Female genital cutting (FGC) is a procedure involving partial or total removal of female genital organs for cultural and religious reasons. Although often practiced in East African communities (ex: Somalia, Ethiopia, Sudan), FGC occurs all over the world, for example in refugee communities in the United States. The World Health Organization has condemned the practice and the United States has made FGC illegal for anyone under the age of 18. But, even in 2021, we are still seeing these practices continue. The reasons why are very complex and highlight major intersections of women’s health with societal influences.
In order to gain expert insight, I reached out to a research team at the University of Minnesota School of Public Health who particularly studies the topic of FGC.
Why is FGC Harmful to Women?
FGC is an unnecessary medical procedure that has no medical benefits. In fact, it can really only have negative side effects including severe pain, hemorrhage, chronic genital infections, menstrual problems, and even complications with childbirth (World Health Organization).
According to the research team, FGC can even have negative long-term impacts on women’s mental health. They add that,
“In addition to these physical health consequences, FGC can have an impact on psychological health. Post-traumatic stress disorder (PTSD), depression, and anxiety are some of the psychological effects of FGC. Oftentimes, the procedure takes place in non-medical settings and is performed without anesthesia. Some women can recall FGC as a painful experience from their childhood.”
If FGC is So Harmful, then Why Does it Continue to be Practiced?
When a practice is so extensively rooted in a group of people’s culture, it's not realistic to tell them to stop a tradition that is so greatly rooted in their identity. FGC continues because it is a part of social norms, religious teachings, pressure from the community, and a means of displaying one’s virginity.
However, the research team says that attitudes toward FGC are changing.
“Our team is conducting a research project on FGC. Part of this research involves collecting information about FGC 'in women’s own words,' through one-on-one interviews of women. Most of the women who we interviewed in the Somali- Minnesotan community disproved of or had conflicting attitudes towards the practice. Women shared their own health experiences following their circumcision and discussed the negative impact it had on their sexual functioning and overall health. They talked about having these conversations with family, female relatives, and friends to discourage the continuation of the FGC.”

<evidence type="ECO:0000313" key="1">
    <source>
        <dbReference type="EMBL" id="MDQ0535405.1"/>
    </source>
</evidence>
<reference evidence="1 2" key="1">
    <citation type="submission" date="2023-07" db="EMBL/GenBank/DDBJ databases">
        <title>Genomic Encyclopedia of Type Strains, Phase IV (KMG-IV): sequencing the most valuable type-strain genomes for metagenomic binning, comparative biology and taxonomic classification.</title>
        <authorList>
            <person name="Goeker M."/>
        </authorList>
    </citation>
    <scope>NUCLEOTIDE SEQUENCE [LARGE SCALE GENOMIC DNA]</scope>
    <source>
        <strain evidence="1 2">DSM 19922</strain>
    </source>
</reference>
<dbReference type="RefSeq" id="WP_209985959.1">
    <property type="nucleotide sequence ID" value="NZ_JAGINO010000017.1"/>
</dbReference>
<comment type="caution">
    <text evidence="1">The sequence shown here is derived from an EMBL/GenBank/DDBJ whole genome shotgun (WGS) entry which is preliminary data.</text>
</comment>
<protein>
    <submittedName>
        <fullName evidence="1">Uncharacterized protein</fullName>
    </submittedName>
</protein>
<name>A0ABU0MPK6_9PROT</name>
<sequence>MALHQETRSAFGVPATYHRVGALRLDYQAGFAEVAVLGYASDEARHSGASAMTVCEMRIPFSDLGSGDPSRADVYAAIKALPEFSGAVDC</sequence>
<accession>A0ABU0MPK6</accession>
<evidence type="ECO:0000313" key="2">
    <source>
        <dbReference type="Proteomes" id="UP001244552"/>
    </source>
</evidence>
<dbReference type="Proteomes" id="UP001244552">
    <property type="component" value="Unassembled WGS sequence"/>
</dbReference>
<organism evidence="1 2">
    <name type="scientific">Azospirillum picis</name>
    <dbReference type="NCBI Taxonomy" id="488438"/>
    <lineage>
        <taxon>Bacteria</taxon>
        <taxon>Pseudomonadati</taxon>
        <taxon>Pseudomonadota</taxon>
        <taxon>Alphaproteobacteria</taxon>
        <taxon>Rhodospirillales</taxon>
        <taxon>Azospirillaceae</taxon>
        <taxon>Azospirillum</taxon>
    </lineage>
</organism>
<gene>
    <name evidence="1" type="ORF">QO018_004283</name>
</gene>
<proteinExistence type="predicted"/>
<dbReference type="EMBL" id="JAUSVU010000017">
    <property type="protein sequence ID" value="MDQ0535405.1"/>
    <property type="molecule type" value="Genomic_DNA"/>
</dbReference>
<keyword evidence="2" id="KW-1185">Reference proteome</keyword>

After learning a bit more about the subject, I still had a major question:
Considering this is a part of so many people’s culture, is it appropriate to tell them that what they are doing is “wrong?” Are people willing to listen and learn about the consequences?
The team recognized the insightfulness of this question “because it recognizes the importance of respecting communities.” After all, FGC is an important cultural practice in many communities around the world. Is it right for us “outsiders” to tell them what they can and cannot practice?
The team highlighted that health professionals and human rights advocates need to be cautious and respectful in how they frame their messages on abandoning the practice of FGC.
“FGC is part of someone’s culture, and perhaps their identity. While health professionals can inform and present reasons for why the practice of FGC should not be continued, it is important not to label FGC as 'wrong' or shaming those who continue the practice. Most people are open to discussion and willing to learn more about the potential impact FGC could have on their own physical and psychological well-being and that of others in the community.”
So, with that said,
What is the Appropriate Way to End FGC and its Harmful Effects on Women across the Globe?
Of course, ending the practice is not an easy task. But the team points out that
“Any approach to ending FGC should be community-led and engage all members of practicing communities. FGC is not just a women’s issue; men must also be included in conversations about FGC to make a difference.”
As always, creating a safe, judgement-free zone for community-based education is key. Messages about FGC must be framed in a culturally appropriate way, which requires partnerships with members of the community, including not just women, but men and religious leaders. The team closes by saying that health professionals should make it clear that their role is “not to exert pressure. Rather, the role of a professional is to create a space for communication and exchange of information.”
To learn more about the research project and people interviewed, read the team’s description below. I hoped you all learned something new and useful; I know I did! Please comment what you think about these experts' insight!
About the Research Team and Project:
"Munira Salad, the Community Engagement Specialist of our research project, has previously worked as a health educator and helped lead health education workshops for immigrant and refugee women who have undergone FGC. The workshops provided an opportunity for women to share their experiences and have an open dialogue about FGC. Most women were active participants and were willing to have these conversations with their community members.
Sonya Brady is an Associate Professor of Epidemiology and Community Health and a Co-Investigator of our research project. Her research interests include health promotion among diverse populations, and ways in which the assets of individuals and their families, peers, and communities can promote health.
Ms. Salad and Dr. Brady are two of many people involved with a community-based participatory research project on FGC. The Principal Investigators (co-leads) of this project are Dr. Beatrice “Bean” Robinson and Dr. Jennifer Connor."